Public Audit Committee to probe adult mental health services

A report found significant challenges face the sector including difficulty developing person-centred care.

Scottish Parliament’s Public Audit Committee to probe adult mental health services

The Scottish Parliament’s Public Audit Committee will begin a series of roundtable evidence sessions on Scotland’s under-pressure adult mental health services on Thursday.

This approach follows an evidence session with the Auditor General for Scotland and the Accounts Commission on their joint report at the end of September.

The report highlighted the significant challenges facing the sector – including the fragmented picture of adult mental health services, which makes it difficult to develop person-centred care.

The report said that access to services “remains slow and complicated for many people”, particularly those in rural communities, living in poverty and ethnic minorities.

Public Audit Committee Convener Richard Leonard MSP said: “The Committee was very concerned by the evidence it heard in September.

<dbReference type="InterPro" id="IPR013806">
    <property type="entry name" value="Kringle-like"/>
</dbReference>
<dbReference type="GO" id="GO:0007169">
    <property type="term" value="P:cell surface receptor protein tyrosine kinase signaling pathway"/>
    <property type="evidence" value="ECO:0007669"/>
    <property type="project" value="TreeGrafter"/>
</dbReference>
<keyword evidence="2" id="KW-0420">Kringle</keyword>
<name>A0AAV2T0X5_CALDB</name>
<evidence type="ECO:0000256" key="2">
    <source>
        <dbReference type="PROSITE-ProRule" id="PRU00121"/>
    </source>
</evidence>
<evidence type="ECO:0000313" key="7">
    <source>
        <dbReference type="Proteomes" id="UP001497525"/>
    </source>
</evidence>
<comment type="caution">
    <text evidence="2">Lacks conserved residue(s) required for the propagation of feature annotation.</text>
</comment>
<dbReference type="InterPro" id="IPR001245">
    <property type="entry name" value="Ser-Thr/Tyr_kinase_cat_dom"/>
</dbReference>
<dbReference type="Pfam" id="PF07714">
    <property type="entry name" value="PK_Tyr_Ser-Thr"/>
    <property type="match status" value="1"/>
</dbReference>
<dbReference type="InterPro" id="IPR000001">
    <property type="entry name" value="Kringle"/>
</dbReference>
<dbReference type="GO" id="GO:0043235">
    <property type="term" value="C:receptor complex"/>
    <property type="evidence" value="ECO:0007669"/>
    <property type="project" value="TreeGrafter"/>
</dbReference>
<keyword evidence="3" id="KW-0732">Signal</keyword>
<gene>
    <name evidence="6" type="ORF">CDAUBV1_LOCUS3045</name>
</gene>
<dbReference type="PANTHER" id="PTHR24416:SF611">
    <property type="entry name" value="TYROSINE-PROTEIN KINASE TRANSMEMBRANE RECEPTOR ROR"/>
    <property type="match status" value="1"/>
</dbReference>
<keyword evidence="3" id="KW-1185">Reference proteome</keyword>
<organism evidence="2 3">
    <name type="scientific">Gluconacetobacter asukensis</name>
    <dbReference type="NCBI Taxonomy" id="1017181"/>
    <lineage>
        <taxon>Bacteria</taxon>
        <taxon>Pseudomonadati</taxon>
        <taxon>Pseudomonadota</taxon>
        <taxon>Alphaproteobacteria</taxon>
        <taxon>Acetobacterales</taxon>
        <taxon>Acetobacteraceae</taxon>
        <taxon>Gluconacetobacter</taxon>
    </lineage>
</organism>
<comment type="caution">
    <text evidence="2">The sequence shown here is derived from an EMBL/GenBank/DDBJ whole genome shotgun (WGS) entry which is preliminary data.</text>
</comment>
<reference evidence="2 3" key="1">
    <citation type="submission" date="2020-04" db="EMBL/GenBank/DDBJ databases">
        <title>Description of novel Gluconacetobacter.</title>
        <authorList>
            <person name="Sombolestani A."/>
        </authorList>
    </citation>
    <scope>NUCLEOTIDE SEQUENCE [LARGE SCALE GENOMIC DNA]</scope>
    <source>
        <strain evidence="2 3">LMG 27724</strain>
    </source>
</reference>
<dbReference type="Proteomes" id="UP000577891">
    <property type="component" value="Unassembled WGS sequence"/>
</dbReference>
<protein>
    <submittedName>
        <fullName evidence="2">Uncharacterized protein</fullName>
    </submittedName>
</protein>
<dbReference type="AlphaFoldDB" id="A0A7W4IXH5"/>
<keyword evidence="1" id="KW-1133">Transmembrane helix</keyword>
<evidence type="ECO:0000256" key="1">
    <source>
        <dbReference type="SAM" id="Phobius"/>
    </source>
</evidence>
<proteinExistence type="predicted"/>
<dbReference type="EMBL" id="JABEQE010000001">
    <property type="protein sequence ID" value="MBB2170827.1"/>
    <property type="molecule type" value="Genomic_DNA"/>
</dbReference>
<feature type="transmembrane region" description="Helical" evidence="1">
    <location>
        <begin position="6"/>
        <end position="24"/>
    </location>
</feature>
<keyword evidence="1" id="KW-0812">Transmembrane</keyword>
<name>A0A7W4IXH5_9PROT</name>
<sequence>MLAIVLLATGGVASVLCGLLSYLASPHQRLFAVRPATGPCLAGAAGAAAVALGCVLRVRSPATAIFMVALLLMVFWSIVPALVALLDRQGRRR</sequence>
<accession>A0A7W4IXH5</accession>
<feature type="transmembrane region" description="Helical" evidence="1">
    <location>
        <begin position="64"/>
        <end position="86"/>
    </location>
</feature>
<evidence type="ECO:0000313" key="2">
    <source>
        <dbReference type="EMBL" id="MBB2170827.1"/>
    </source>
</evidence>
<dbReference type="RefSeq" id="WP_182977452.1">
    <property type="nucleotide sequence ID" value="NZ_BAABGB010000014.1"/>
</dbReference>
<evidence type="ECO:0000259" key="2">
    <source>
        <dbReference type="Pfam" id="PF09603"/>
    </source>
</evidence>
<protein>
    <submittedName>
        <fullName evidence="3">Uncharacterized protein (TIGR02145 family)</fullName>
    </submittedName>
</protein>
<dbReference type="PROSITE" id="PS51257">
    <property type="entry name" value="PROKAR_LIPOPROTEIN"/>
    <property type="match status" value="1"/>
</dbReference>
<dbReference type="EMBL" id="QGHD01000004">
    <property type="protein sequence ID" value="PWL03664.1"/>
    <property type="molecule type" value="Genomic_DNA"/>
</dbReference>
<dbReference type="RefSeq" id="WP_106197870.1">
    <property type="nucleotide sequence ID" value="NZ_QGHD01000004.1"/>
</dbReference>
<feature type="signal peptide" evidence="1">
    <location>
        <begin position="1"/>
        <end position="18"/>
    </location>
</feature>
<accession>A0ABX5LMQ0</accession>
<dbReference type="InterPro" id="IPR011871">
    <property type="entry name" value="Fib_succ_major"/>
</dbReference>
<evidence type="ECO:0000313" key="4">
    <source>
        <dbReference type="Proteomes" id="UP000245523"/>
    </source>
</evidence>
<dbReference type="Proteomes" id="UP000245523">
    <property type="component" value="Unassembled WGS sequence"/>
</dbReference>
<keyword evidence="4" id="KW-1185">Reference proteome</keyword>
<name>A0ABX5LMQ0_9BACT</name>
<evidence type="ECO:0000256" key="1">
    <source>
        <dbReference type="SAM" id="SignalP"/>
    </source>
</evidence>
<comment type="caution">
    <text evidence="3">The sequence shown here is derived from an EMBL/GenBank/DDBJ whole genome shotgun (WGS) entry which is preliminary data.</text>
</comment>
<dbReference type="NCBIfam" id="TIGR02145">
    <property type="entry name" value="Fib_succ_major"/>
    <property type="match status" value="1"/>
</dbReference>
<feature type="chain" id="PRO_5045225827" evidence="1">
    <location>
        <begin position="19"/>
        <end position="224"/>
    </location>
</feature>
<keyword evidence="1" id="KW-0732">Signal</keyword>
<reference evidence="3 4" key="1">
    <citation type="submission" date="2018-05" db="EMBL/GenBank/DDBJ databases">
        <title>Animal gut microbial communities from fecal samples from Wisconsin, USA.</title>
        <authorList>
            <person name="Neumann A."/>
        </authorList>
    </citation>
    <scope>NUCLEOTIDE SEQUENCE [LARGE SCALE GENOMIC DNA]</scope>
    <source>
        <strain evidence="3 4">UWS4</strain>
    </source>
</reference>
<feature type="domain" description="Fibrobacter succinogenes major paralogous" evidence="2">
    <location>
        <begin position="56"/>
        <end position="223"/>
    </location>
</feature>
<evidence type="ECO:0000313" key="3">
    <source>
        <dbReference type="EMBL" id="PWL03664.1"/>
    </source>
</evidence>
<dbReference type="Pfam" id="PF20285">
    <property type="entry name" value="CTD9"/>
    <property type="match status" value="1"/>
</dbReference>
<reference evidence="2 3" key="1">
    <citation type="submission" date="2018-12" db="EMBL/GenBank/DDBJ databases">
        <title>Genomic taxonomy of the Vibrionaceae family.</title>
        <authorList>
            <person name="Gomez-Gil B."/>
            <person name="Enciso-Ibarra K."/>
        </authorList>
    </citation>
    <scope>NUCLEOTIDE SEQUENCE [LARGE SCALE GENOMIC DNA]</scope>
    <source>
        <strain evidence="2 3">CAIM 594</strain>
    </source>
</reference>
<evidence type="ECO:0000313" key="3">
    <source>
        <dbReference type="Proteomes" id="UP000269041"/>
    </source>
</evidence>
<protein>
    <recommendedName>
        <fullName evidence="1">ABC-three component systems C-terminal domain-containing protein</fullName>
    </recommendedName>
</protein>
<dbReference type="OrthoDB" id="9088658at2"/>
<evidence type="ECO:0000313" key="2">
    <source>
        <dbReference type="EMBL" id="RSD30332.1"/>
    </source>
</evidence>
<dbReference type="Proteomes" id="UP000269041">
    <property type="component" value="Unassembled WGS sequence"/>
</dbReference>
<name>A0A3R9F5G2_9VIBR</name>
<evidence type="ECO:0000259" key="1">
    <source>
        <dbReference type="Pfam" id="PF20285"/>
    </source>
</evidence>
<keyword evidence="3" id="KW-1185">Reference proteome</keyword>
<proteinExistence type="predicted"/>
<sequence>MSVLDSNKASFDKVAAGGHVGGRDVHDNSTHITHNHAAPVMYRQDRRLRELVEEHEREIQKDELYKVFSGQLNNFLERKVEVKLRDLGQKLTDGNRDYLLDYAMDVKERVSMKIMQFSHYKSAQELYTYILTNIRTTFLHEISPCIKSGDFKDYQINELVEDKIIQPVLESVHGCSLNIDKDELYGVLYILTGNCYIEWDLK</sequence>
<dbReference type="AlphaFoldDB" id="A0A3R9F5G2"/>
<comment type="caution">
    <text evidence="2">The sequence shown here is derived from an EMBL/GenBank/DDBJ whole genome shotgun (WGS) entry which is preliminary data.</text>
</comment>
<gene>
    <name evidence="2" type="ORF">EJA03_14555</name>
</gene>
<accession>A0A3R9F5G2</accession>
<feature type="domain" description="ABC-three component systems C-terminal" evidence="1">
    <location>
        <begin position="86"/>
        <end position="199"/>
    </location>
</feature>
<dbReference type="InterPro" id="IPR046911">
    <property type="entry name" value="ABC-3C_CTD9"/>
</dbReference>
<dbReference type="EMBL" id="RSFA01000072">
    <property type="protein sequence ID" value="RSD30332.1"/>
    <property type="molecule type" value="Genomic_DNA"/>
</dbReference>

“That’s why the Committee has decided to focus on Scotland’s vital mental health services over the next three weeks. We will be hearing directly from those working on the front lines of mental health to better understand the challenges they face.

“The Scottish Government spent around £1.4bn adult mental health services in 2021/22. However, a lack of data makes it hard to measure the impact and outcomes of this significant public expenditure.

“As the Public Audit Committee, it is our job to make sure that public money is being spent efficiently and effectively on vital public services, including mental health support.

“These sessions will allow us to examine the Government’s spending in this area, gather a range of evidence, and put this directly to the Chief Executive of NHS Scotland.”

The Auditor General and Accounts Commission also highlighted a lack of joined up working between mental health services and housing, welfare and employability services, something which makes it challenging to “address and prevent” some of the causes of poor mental health.

The Committee will take evidence from a wide range of witnesses, including mental health organisations and charities, professional bodies, Police Scotland, NHS boards and COSLA.

The Committee will then put what they have heard to the Chief Executive of NHS Scotland and Director-General Health and Social Care Caroline Lamb at its meeting on December 14.

The Scottish Government has been contacted for comment.

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